(Updates with new prices on the five-year bond, new comments)
By John Geddie and Marius Zaharia
LONDON, April 11 Greek bond yields rose on
Friday as investors booked profits on the rally that preceded
Greece's return to debt markets, with even its sought-after new
five-year bond succumbing to selling pressure.
Athens, which had been exiled from capital markets for four
years and was bailed-out to the tune of 240 billion euros as its
economy faltered, received bids seven times the amount in its
first sale of a new bond since before its bailout in 2010.
The transaction had buoyed other euro zone government bond
markets on Thursday, but the new bonds faced a difficult birth
as trading started on Friday with investors losing their
appetite for riskier assets.
"The euphoria is fading after yesterday's deal," said Owen
Callan, a senior analyst at Danske Bank.
"People are taking stock of the fact while its great that
Greece regained some sort of access, there is still a very long
road to recovery for Greece."
Yields on the new Greek bond traded above 5 percent on
Friday, compared with the 4.95 percent level at which it was
issued. It had traded at lower yield levels earlier on Friday,
but that prompted immediate profit taking from Thursday's
buyers. Yields rise as the value of the bond falls.
Although its economy looks to have turned a corner, Greece
is still seen by many as a weak link within the euro zone. The
government holds only a two-seat majority in parliament and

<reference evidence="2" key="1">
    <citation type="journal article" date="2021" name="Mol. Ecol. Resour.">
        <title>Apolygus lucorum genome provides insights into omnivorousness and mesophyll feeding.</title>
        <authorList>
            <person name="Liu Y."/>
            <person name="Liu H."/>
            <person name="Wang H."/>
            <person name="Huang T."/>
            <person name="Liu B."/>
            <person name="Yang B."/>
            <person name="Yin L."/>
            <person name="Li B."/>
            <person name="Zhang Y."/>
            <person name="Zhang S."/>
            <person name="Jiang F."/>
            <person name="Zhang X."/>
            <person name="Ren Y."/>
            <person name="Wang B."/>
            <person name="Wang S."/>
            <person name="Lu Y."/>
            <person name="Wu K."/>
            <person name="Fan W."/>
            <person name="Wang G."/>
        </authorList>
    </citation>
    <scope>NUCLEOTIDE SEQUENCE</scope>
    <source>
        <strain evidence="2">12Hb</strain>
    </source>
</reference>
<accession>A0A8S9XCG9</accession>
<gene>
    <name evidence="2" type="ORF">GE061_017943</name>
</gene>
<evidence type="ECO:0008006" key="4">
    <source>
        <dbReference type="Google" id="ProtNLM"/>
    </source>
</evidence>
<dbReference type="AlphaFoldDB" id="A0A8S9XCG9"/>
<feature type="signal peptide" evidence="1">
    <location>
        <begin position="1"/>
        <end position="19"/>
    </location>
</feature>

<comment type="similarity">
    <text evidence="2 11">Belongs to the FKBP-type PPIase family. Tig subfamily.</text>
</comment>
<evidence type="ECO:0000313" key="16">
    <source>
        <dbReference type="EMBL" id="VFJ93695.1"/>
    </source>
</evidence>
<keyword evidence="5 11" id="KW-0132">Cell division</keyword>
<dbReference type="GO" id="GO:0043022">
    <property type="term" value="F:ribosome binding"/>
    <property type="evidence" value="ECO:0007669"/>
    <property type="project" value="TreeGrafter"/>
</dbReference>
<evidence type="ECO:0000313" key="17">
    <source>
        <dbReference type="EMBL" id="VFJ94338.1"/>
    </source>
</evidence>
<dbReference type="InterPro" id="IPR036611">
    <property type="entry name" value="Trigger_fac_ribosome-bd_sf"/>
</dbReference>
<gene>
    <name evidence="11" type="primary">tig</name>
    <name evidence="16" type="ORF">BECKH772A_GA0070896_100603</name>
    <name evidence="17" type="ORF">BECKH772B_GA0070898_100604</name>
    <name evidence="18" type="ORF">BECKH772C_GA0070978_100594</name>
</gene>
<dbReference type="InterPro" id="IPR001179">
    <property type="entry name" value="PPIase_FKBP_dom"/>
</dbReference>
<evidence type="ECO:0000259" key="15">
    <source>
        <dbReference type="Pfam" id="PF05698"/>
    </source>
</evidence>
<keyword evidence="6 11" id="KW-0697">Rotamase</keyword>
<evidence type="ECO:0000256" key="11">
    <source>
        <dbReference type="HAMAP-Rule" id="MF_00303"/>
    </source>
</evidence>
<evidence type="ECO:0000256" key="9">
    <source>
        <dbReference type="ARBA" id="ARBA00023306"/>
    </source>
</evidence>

early elections are a constant risk, with the anti-bailout
Syriza party leading in opinion polls.
Many investors still fear social unrest as unemployment,
although falling, remains more than twice the euro zone average
at almost 27 percent.
"We still see Greece as pretty vulnerable, they have
political issues ... social tensions are quite high," said
Jozsef Szabo, head of global macro at Aberdeen Asset Management,
a firm that keeps away from Greece.
Yields on older Greek bonds jumped, with the 10-year
yield rising more than a quarter of a percentage
point to 6.25 percent.
In the run-up to the sale, Greek 10-year yields had fallen
to four-year lows below 6 percent.
"It's quite obvious that many of the guys that bought the
bond were not the buy-and-hold type. They were just fast money,"
one trader said.
At their peaks following a March 2012 restructuring that
imposed losses on debt holders, Greek bonds yielded above 30
Other euro zone bond yields rose as well on Friday, while
global stock markets tumbled. Given the bigger picture, some
market participants said the new Greek bonds were doing well to
sell off less than their longer-dated peers.
"The general market tone is weaker today but even with that
the new bonds are holding up," said Andrew Salvoni at Morgan
Stanley, one of the bankers managing the syndicated sale.
Athens received 20 billion euros of orders for its 3 billion
euro bond sale. The hefty demand led brokers to mark the new
five-year bonds at around 4.80 percent yield before the deal
priced on Thursday, expecting the bonds to rally considerably
once secondary market trade began.
Friday's moves caught them on the wrong foot.
David Schnautz, a strategist at Commerzbank, said the vast
orders for the new bonds were not a true reflection of demand,
as investors were prone to inflate their orders to make sure
they received a decent allocation.
"(As an investor) you have to shoot very high to get what
you actually want," he said.
Others said the final pricing was too aggressive, which was
part of the reason Greek bonds sold off on Friday.
"It priced at least 25 bps below initial expectations. They
took advantage of the big order book and probably they revised
the pricing too much," said Alessandro Giansanti, senior rate
strategist at ING.
"Some investors are (selling) thinking it came at levels
that were too tight."
The Greek finance ministry said on Thursday a third of the
bonds were allocated to hedge funds, investors notorious for
having short-term trading strategies, leading some in the market
to question why this was the case if demand was so high.
(Editing by Peter Graff)